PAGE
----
Once you’ve gotten Parry to near the end of the level and past his Animal Buddy signpost, a Bonus Barrel appears. This happens sometimes in the game, and you know it means only one thing: fuck up this Bonus Level once and your chance is gone. And who do you need to complete this Bonus Level? Parry again! Once more, if he gets hit even once, you fucking lose. And you’ll need to retry the whole caper again. And you will die, and moan and shriek and bite your controller and maybe cry. At least the DK coin is easy enough to get. Alas, it lies at the end of the level, and can also be cocked up although having just gotten through this nasty level you’d need to be nearly asleep to do this. But it’s just another potential ingredient towards thunderous frustration.
6. Castle Crush (Donkey Kong Country 2)
Imagine trying to tame lions while sat on a unicycle, and strapped to it is a Speed-esque bomb rigged up to explode if you fall below a certain speed or if the basketball you’re spinning on one finger in your other hand stops or falls. The lions have been starved for days, of course, and you have spare rib sauce all over your hands and face. In addition, you’re badly in need of a both a piss and a shit, as in right on the brink of self-destruction, and the unicycle’s tire is just waiting to spring a puncture. And the saddle is very loose and about to fall off from underneath you. Even the wheel is squeaky.
These are the sort of high-risk dangers and stressful multitasking requirements that typify Castle Crush, a level where the platform beneath you is constantly rising. You’ve got to move quickly to avoid being crushed against the low ceilings but also be careful enough not to cartwheel or hairspin into the wrong enemy, like the Klampon (crocodile enemies, basically a fatter Klaptrap). As if the level wasn’t already out to get you, in the SNES version (excluding the one released on the Wii’s Virtual Console) it is possible to invoke a fiendish glitch which is guaranteed to freeze the game, has a high probability of destroying all three save files and can even allegedly render your cartridge absolutely unusable. Spiteful stuff. And yes, the level is long as shit too.
5. Blast & Bounce (Donkey Kong Country Returns)
Really, I could have picked any of the game’s eight secret temple levels, but this one is probably the toughest of an extremely vicious bunch. This is the temple level of the fifth world (the Forest), unlocked upon getting all KONG letters from the fifth world’s levels, which doesn’t tend to be an easy task in itself.
This game surpasses itself with this particular temple level: already accustomed to heavily stacking the odds against you, the game decides to even deprive you of a floor this time round, meaning Donkey (and perhaps Diddy, who can provide limited help and probably won’t last long) must get around by blasting from barrels and bouncing off tires, hence the level’s name. One mistake in this level often leads to death, and if the bottomless pits don’t kill you then the spiky Tiki Zings will. One part of the level that deserves special mention is the part where you must shoot upwards from a barrel to drop down past Tiki Zings into the next barrel. You repeat this several times, and the timing required is just incredible. Keep your Wii Remote wrist strap on when playing this fucker. And what about a checkpoint, you ask? Not in the temple levels, love!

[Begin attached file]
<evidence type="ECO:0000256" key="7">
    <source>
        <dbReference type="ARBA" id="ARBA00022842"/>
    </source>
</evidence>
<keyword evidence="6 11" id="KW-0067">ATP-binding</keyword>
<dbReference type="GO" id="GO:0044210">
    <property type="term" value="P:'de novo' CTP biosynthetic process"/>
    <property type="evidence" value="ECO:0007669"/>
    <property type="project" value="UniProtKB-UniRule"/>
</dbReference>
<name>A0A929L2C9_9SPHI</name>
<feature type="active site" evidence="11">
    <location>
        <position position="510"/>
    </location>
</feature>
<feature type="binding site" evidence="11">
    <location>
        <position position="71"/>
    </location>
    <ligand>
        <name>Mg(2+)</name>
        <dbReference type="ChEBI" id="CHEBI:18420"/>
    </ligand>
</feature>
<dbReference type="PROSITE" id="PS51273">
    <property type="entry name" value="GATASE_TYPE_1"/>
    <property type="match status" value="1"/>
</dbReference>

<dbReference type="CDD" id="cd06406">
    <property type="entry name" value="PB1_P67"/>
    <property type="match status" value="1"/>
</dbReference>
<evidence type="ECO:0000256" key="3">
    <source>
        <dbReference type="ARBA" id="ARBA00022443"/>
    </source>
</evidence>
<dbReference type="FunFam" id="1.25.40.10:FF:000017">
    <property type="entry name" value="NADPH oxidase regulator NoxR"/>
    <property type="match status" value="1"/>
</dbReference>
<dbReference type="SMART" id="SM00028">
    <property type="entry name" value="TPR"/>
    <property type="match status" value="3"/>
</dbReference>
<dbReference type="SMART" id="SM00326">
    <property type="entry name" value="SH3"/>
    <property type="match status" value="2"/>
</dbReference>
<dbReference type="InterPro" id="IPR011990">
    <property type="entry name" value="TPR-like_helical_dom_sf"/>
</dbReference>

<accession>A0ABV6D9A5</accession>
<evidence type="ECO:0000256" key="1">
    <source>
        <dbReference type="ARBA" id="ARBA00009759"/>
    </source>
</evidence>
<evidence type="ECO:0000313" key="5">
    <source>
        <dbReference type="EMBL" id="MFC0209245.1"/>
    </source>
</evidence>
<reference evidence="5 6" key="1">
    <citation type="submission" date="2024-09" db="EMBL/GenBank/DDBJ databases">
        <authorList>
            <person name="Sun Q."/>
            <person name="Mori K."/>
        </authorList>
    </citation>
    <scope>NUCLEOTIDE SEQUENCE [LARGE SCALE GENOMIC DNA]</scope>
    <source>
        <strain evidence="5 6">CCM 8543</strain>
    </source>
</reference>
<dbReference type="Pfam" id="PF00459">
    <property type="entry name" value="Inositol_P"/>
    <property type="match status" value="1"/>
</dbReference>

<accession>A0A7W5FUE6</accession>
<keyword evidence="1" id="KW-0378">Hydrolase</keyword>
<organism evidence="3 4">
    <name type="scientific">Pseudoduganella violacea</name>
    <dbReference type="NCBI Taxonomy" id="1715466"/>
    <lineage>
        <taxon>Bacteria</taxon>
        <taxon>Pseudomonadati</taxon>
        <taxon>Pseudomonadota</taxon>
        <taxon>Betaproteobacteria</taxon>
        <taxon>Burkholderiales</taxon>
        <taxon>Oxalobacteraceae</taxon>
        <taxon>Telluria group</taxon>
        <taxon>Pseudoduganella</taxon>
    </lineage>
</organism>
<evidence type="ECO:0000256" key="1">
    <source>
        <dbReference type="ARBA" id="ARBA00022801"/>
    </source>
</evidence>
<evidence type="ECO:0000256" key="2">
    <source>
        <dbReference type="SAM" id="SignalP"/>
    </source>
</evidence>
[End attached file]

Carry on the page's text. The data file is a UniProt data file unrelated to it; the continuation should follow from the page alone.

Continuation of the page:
4. Koindozer Klamber (Donkey Kong Country 3)
Oh my good God. This level, this is the roughest that DKC3 has to offer. This level is constipation, or perhaps more accurately that boulder in your bowels that just won’t budge and stirs up pain and suffering all the time. Allow me to explain: there are enemies called Koins all over DKC3 that possess collectable DK Coins. They are known for being invulnerable from the front and above, and will move their shield to cover themselves from all directions that the Kongs may attack from, meaning they must be hit from behind. You can even stand on the Koin’s shield if you jump right above them, which prompts him to point his shield directly upwards. The Koins themselves are absolutely harmless though – on contact, all they will do is bump you backwards.
In Koindozer Klamber we have their cousins, named (appropriately enough) Koindozers. These dickheads will actually saunter over to the Kongs and try to bump them back with their shields. Of course, the level is full of pits for the Kongs to fall into, meaning that even though they cannot directly harm you, the Koindozers will send you to your doom quite easily if you let them. If one or more gets on your case, you can forget it; sometimes they will catch you in a near-infinite loop. What’s worse is that you’ll need to jump directly above some of them in order to use their shields as makeshift platforms. The collision detection on this is iffy, to say the least, and often times what should have been a fair jump is actually interpreted by the game as an invitation to bump you down a pit to your grisly fucking death. Dixie has an easier time as she can float a bit. But if you’re left with Kiddy you might as well just pack up and go home. Mistakes aren’t forgiven easily in this gauntlet, so watch out.
3. Crowded Cavern (Donkey Kong Country Returns)
Again, I might have picked any or even all of the levels from DKCR’s World 4 (The Cave). It really is the nadir of the game, with every level there featuring either the passable mine carts or the torturous rocket barrels. Mercifully, no levels contain both (and if there was one, you can bet it’d be present and correct here) and the mine cart levels actually tend to present less opportunities for both Kongs to cop an instant and violent death. Hence we turn to the worst of the rocket barrel levels, where you receive near constant pestering from ugly bats, including the really badly drawn big daddy of the cavern, who quickly joins the fun. Even two checkpoints won’t do much for you here – not for the last third of the level, when the fat bastard chief bat follows your sluggish rocket all the way home, constantly shooting shockwaves right up your ass, as if predicting where DK is gonna be at all times.